No Map, No Problem - A Local Sensing Approach for Navigation in Human-Made Spaces Using Signs.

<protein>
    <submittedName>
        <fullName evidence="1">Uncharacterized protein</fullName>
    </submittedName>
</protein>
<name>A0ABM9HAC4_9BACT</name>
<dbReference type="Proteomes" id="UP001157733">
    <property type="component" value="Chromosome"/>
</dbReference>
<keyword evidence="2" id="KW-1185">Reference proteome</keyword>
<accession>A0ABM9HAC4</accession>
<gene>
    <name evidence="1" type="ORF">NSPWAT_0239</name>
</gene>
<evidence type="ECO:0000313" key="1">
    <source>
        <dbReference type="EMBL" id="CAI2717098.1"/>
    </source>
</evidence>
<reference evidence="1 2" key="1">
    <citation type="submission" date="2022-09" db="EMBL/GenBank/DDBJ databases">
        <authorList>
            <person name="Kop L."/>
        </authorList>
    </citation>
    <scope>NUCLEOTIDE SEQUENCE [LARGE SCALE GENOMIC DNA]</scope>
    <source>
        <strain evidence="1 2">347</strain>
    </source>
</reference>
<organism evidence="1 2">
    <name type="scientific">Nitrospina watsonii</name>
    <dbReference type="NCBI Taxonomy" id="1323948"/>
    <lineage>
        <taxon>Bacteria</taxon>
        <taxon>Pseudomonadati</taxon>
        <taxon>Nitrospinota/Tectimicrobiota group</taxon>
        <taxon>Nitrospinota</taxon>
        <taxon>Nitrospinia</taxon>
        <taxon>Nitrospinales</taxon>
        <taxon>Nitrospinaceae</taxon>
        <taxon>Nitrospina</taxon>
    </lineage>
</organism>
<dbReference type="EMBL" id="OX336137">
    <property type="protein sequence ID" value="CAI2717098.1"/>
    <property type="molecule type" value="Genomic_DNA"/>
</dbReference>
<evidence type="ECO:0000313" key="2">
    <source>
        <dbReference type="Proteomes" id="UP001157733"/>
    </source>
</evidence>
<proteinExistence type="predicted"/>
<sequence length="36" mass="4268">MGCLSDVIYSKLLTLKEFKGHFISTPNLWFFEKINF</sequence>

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Robot navigation in human spaces today largely relies on the construction of precise geometric maps and a global motion plan. In this work, we navigate with only local sensing by using available signage — as designed for humans — in human-made environments such as airports. We propose a formalization of \"signage\" and define 4 levels of signage that we call complete, fully-specified, consistent and valid. The signage formalization can be used on many space skeletonizations, but we specifically provide an approach for navigation on the medial axis. We prove that we can achieve global completeness guarantees without requiring a global map to plan. We validate with two sets of experiments: (1) with real-world airports and their real signs and (2) real New York City neighborhoods. In (1) we show we can use real-world airport signage to improve on a simple random-walk approach, and we explore augmenting signage to further explore signs’ impact on trajectory length. In (2), we navigate in varied sized subsets of New York City to show that, since we only use local sensing, our approach scales linearly with trajectory length rather than freespace area.
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